Vegan

Pad See Ew With Tofu

June 20, 2021
2 Ratings
Photo by WoonHeng Chia
Author Notes

What is your favorite Thai noodle dish? Personally, I can’t get enough when it comes to Thai food. Beyond stir-fries, there’s a long list of noodle soups that are all mouthwatering, but that will be a story for some other time. Since I’ve already shared rad na (aka rat na), a noodle dish with gravy, this time we’ll make stir-fried pad see ew. Similar to rad na, pad see ew also uses flat rice noodles, known as sen yai in Thai. Pad see ew is believed to have origins in Chinese cooking, which uses the same type of noodles, called hor fun (Cantonese) or he fen (Mandarin). Pad see ew literally translates to “stir-fry soy sauce,” so, as the name implies, Thai soy sauce is key here (I like Golden Mountain brand). For the noodles, you can start with uncut, then cut by hand into 1-inch-wide ribbons. Or you can start with pre-cut, like these from Nona Lim. (In a pinch, you can even start with dried rice noodles, such as these ones from A Taste of Thai. Before you get started, soak the noodles in very hot water for about 30 minutes, then drain and follow the recipe as written.) The noodles are quickly tossed in a sweet soy sauce mixture, your protein of choice (tofu for me), and gai lan (Chinese broccoli). I really love gai lan’s fresh taste and crunchy texture in this dish; however, if you can’t find any near you, the closest sub is broccolini. Similar to other Thai noodle dishes, a wok is highly recommended here, but a nonstick skillet will work if you don’t have one. To go with the pad see ew, I love making a simple two-ingredient condiment, inspired by Marion’s Kitchen. Simply chop 2 or 3 Thai chiles, cover in rice or distilled vinegar, and let it steep while you make this dish. It’s definitely a keeper for noodle dishes.

This post contains products independently chosen (and loved) by our editors and writers. As an Amazon and Skimlinks Associate, Food52 earns an affiliate commission on qualifying purchases of the products we link to.WoonHeng Chia

  • Prep time 20 minutes
  • Cook time 10 minutes
  • Serves 2
Ingredients
  • Sauce
  • tablespoons soy sauce, plus more to taste
  • 1 tablespoon vegan fish sauce, plus more to taste
  • 2 teaspoons granulated sugar
  • ¼ teaspoons thick caramel sauce (or ½ teaspoon dark soy sauce)
  • Pad See Ew
  • 1 pound fresh flat rice noodles (see Author Notes)
  • 1 tablespoon neutral oil, such as canola
  • 3 garlic cloves, minced
  • 1 to 2 cups roughly chopped gai lan (Chinese broccoli)
  • 4 ounces tofu, sliced, pan-fried, and salted
  • Ground white pepper
  • Pickled chiles or red pepper flakes, for serving
In This Recipe
Directions
  1. First, prepare the sauce by combining the soy sauce, vegan fish sauce, sugar, and caramel sauce in a bowl. Whisk until the sugar has dissolved.
  2. Using your fingers, separate the noodles—this is crucial to ensure all the strands get coated with sauce. (If your rice noodles are stiff, place them in a microwaveable bowl, cover with a damp paper towel, and microwave for about 1 minute to soften.)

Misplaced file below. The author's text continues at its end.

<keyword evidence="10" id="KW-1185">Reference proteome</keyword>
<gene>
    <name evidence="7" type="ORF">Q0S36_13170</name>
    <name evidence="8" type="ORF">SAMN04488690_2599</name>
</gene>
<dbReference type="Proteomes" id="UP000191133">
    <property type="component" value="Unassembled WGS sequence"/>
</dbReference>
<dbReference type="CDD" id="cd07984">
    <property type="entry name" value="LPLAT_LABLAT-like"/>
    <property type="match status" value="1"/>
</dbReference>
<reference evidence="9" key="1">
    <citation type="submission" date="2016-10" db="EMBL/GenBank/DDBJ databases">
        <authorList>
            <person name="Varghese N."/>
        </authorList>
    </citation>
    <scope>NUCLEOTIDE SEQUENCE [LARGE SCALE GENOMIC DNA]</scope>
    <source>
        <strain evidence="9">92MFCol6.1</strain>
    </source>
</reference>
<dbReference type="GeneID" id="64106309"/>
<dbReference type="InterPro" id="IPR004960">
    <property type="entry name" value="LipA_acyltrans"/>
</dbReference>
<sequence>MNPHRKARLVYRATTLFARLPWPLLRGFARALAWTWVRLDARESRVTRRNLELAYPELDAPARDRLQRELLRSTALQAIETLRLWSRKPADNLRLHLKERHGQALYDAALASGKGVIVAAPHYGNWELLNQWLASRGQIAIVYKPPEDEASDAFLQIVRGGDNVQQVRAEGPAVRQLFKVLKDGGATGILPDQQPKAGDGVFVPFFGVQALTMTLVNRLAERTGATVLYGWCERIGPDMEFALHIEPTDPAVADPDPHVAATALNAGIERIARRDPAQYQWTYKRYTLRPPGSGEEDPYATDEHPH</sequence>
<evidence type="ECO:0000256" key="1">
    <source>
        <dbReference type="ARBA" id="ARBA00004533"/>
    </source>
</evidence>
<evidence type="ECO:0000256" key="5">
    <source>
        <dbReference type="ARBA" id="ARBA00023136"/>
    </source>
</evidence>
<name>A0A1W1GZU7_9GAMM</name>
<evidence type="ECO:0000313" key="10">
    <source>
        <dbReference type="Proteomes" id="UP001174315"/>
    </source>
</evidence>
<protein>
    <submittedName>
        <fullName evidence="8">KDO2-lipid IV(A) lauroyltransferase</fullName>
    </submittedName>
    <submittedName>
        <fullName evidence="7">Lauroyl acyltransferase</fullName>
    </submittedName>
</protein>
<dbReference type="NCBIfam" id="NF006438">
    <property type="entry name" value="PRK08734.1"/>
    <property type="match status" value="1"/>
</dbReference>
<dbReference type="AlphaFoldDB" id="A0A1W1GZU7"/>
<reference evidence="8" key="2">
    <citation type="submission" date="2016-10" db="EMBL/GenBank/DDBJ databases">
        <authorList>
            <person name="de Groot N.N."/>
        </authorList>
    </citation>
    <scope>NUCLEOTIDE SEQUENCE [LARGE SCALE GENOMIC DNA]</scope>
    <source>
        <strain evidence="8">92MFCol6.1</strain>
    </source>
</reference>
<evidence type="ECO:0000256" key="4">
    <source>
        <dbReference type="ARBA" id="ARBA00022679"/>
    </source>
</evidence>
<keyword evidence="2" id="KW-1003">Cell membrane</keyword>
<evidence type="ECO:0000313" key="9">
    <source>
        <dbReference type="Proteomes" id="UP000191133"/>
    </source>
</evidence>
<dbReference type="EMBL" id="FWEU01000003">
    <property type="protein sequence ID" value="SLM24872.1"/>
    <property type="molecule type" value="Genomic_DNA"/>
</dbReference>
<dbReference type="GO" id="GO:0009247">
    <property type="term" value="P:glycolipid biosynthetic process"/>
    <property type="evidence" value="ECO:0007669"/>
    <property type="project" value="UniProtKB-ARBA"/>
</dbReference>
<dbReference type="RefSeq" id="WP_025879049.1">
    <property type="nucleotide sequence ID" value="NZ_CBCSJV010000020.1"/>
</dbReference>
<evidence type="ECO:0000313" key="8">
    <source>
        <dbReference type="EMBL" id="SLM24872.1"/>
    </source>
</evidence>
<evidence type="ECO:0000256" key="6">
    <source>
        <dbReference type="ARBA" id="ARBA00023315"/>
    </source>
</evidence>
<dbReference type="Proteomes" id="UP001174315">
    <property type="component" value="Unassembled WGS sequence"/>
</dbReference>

3. Heat a large wok or nonstick skillet over medium heat and add 1 tablespoon of oil. Add the garlic and sauté until fragrant, about 1 minute.
  4. Add the gai lan, tofu, and 1 tablespoon of the prepared sauce. Using a pair of tongs, toss to combine.
  5. Add the noodles and remaining sauce. Toss the noodles until all of them are coated. (You may use a spatula or chopsticks to help if needed.)
  6. Spread out the noodles and let cook, untouched, to char the noodles a little, 1 to 2 minutes. This step is to give the noodles aroma and flavor.
  7. Taste and season with more soy sauce or vegan fish sauce if needed. Add a pinch of ground white pepper, then serve with pickled chiles and their vinegar or red pepper flakes.

See what other Food52ers are saying.

  • courtrussell
    courtrussell
  • Annie Clark
    Annie Clark
  • WoonHeng Chia
    WoonHeng Chia
  • Maryrind
    Maryrind

8 Reviews

courtrussell June 20, 2021
We thought this was good, but it isn’t as sweet as the Pad-See-Ew we’re used to eating (at Penny’s Noodle Shop in Chicago), so next time I’m going to combine this recipe with another one on Food 52.
 
Maryrind June 9, 2021
It looks like this recipe is marked gluten free, but soy sauce isn’t gluten free!
 
Author Comment
WoonHeng C. June 9, 2021
Hi Maryrind, thanks for pointing it out. The brand I mentioned above is gluten free which was what I used in this recipe. Please let me know if you need anything else.
 
Author Comment
WoonHeng C. June 9, 2021
Hi Maryrind, I just loaded a picture of the bottle I used in the Question section. If you can't find this brand, you can sub with gluten-free soy sauce and adjust the saltiness accordingly. Thanks and have a great day!
 
Maryrind June 9, 2021
That is amazing! Gluten free Asian food is so hard to come across. Thanks for the help!
 
mynamesellen June 8, 2021
what exactly is caramel sauce?
 
Author Comment
WoonHeng C. June 8, 2021
Hi there, it's a thick version of dark soy sauce similar to kicap manis.
 
Annie C. June 8, 2021
Tofu is missing from the ingredient list. It only says "4 ounces sliced, pan-fried, and salted."